How Much Is Enough When It Comes to Protein?

Hey Angels and Alphas,

When people in the strength training or weight loss communities hear the term “protein intake”, they might just think about building and retaining muscle. But protein is much, much bigger than that. 

Protein is an essential part of our bodies, a macronutrient that allows our bodies to work properly from head to toe. Getting the right amount of protein is vital to health and longevity, but that “right amount” will largely be different for every individual.

You can think of the protein macronutrient as a collection of the worker bees of your body. The body doesn’t store protein in any way. 

The proteins found inside your body are made up of components called amino acids. They act as the manpower of movement, the immune system, the carriers of oxygen in your blood, and so much more. Each protein and amino acid have their own job and they’re doing them pretty much all the time. Protein doesn’t tend to sit around idle inside your body and your muscles aren’t “stored” protein in any way. 

When it comes to the muscles inside your body, they require dietary protein to ensure that your body has the necessary building blocks to maintain and even build lean muscle mass. Without a surplus of available amino acids, it will be difficult for your muscles to grow in size or strength. 

And of course, having enough protein inside your body isn’t enough to build muscle on its own. You need to include resistance training inside your daily routine if you want to get on the fast lane to muscle growth. 

Nine out of the twenty amino acids are essential – this means the body cannot make them on its own. You must consume them through your diet. Animal proteins are called “complete” proteins because they contain all nine of these essential amino acids. Plant-based proteins such as legumes, for example, are not all complete proteins, however, they can be paired together to meet your protein needs. One example could be eating beans with brown rice. You also have options such as tofu, a plant-based complete protein.

So how much protein do I really need in my diet?

Generally, health and wellness authorities have set a recommended daily intake of about 0.8g per kilogram of body weight. However, this could technically be seen as the minimum daily average intake required to meet the requirements of pretty much 99 percent of people out there.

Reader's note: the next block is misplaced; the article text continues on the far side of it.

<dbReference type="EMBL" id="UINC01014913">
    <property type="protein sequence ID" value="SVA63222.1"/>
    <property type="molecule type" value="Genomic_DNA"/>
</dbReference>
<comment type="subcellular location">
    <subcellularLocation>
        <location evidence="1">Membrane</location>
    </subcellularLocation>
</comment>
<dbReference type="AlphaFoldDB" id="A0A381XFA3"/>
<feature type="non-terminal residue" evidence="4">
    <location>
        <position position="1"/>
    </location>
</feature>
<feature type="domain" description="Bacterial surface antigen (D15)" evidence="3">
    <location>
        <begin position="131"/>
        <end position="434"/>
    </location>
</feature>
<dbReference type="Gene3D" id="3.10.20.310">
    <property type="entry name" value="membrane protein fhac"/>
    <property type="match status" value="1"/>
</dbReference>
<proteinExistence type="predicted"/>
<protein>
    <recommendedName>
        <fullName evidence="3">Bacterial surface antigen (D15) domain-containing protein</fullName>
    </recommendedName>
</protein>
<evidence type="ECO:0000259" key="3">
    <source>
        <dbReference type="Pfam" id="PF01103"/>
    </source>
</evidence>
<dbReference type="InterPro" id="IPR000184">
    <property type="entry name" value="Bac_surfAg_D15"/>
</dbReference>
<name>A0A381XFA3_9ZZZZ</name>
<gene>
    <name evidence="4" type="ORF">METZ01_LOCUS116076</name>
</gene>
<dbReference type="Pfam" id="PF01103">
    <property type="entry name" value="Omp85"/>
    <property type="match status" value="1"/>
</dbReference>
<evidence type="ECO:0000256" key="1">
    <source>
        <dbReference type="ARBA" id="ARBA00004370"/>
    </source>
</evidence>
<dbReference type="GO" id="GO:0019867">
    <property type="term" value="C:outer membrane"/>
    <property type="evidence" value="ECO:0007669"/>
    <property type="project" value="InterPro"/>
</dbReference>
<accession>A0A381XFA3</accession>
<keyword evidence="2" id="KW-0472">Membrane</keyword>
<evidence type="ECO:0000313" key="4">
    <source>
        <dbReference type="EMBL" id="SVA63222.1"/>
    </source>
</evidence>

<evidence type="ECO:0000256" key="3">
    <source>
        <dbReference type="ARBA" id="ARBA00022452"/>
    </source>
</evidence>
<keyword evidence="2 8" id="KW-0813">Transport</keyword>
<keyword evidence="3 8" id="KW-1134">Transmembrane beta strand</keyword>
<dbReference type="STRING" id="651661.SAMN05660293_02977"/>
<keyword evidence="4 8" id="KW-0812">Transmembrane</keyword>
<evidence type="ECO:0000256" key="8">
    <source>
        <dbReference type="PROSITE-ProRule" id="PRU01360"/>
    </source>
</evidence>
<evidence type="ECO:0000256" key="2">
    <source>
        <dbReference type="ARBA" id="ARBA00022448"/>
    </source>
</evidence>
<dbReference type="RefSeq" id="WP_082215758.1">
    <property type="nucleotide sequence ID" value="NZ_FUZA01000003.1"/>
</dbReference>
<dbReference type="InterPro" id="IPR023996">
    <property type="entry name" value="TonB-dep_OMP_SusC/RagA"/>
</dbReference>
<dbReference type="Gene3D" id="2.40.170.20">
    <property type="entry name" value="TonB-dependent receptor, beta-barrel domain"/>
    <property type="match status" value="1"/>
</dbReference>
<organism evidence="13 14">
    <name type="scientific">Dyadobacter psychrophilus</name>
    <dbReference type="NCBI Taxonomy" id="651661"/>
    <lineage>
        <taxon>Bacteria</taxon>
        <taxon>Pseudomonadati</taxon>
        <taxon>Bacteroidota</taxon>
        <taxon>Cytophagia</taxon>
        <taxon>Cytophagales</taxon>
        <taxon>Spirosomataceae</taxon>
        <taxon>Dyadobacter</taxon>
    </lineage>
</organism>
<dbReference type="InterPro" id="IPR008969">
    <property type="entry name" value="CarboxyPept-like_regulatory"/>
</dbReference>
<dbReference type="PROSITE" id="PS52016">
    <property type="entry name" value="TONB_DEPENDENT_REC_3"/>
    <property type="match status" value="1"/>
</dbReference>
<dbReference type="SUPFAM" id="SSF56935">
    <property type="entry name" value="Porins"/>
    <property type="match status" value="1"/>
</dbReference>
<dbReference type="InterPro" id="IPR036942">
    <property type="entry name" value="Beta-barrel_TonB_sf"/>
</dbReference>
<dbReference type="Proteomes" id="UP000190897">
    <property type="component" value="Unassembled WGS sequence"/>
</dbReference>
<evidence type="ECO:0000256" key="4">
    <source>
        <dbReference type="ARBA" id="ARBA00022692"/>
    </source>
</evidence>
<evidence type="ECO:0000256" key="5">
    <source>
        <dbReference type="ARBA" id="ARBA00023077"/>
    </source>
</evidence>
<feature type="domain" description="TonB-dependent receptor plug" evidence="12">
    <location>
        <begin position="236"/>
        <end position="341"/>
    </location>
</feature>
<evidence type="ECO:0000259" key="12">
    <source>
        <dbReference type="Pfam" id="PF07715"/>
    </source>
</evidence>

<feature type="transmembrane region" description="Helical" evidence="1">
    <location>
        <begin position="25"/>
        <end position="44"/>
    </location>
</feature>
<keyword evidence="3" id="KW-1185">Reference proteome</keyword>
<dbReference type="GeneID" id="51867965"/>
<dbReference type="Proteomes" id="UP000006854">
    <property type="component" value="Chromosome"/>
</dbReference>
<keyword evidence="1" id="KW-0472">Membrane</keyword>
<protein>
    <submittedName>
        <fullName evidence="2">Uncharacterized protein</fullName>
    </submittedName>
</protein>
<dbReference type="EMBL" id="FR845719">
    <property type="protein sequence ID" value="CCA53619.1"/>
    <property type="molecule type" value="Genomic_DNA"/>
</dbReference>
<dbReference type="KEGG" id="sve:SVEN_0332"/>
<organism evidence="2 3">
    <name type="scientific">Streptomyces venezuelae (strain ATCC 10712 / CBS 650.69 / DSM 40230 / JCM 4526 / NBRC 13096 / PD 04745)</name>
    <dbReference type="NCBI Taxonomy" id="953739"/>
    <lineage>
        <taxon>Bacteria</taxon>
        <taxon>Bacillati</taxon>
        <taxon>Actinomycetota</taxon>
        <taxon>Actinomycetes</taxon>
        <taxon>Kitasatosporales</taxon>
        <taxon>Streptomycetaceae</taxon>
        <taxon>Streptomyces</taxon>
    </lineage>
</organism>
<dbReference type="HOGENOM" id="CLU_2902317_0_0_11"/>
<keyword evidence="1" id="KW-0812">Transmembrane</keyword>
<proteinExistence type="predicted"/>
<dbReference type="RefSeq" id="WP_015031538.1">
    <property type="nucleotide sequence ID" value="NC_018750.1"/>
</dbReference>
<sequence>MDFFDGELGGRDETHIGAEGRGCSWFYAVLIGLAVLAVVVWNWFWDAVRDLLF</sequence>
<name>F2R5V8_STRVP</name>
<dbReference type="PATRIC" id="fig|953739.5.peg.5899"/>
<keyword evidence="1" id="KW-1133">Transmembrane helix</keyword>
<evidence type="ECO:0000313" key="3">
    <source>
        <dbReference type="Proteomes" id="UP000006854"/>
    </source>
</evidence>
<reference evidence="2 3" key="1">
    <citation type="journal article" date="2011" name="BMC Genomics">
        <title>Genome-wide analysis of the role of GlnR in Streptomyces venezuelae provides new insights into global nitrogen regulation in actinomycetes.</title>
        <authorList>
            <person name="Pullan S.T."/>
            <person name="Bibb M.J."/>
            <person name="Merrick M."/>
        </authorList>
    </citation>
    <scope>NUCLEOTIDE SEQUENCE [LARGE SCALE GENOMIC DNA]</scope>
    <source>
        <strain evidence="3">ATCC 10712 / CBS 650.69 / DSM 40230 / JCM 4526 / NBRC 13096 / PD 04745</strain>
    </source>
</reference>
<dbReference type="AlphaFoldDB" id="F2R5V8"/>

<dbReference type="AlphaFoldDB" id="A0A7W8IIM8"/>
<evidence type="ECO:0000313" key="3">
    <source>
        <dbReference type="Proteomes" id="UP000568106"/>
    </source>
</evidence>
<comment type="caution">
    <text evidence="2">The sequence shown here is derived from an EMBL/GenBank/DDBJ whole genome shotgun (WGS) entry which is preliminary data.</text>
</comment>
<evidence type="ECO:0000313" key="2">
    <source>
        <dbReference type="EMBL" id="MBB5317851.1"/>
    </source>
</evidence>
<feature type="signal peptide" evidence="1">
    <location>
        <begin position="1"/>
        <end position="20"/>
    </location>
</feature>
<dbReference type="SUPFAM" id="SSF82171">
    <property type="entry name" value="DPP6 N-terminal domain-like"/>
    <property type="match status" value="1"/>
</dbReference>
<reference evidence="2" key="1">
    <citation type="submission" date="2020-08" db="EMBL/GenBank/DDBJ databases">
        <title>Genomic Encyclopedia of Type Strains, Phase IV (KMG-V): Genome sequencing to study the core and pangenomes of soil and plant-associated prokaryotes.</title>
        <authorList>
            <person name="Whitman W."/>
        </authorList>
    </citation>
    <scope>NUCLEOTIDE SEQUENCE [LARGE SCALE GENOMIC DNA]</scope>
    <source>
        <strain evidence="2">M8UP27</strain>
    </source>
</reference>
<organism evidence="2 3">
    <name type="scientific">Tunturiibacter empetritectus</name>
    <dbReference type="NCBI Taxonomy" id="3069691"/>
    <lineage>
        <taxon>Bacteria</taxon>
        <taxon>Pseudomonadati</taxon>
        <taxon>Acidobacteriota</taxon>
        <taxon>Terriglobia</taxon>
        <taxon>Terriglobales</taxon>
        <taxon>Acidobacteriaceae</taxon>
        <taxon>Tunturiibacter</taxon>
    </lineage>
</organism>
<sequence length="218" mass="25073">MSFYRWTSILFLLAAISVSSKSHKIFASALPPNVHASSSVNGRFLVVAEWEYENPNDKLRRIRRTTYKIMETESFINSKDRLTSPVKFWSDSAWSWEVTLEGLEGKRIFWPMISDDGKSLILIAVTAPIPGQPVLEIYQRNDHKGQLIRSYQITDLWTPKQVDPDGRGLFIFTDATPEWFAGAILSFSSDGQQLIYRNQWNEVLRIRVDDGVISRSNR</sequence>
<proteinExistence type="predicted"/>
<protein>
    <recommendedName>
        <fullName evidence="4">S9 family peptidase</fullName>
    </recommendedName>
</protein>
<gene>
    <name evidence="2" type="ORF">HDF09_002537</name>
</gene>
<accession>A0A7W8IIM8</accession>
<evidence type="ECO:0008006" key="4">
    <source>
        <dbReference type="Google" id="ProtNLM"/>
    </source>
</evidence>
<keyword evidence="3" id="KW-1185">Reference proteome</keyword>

And while this is a great place to start, there’s a ton of wiggle room left based on individual lifestyle and fitness goals. 

For example, athletes may consume more than twice this amount. People who are trying to decrease body fat (but maintain muscle) could possibly consume even more. 

Before you even ask the question “how much protein should I consume,” you probably realize you have to track your intake to begin with. That’s why it’s advisable for you to use an app or a notebook where you can record your daily protein intake and adjust per your needs from there.

A few eating styles actually suggest that a percentage of your total calories will determine whether or not your protein needs are sufficient. This doesn’t, however, account for individual bodies and goals. 

Therefore, determining your overall protein intake (and needs) would be best defined by using your weight as a starting point.

Most formulas use kilograms as their unit of measurement. 

You can easily convert your weight to pounds by using this formula:

Your weight in pounds / 2.2 = your weight in kilograms

For example: if you weigh 150 pounds / 2.2 = about 68 kilograms

Determining your daily protein needs.

The range of recommended protein intake will vary throughout different populations. You should always consider protein intake as a range for you to experiment with, not a number that’s set in stone.

Working inside a range will give you more flexibility based on your current hunger, activity levels, your goals, and how you’re currently feeling.

These guidelines are based on sources provided by health and wellness associations. While this is a useful place to start, it’s best to consult a physician or registered nutritionist if you want to determine an ideal protein intake range. 

Recommended Protein Intake by Average Dietary Guidelines0.8 g/kg of body weight

Average healthy adult1.0–1.4 g/kg of body weight

Active adult who exercises regularly1.1–1.5 g/kg of body weight

Active adults who want to lose weight1.6–2.1 g/kg body weight

Endurance athletes1.3–1.7 g/kg of body weight

Weightlifters looking to gain muscle1.2–2.1 g/kg of body weight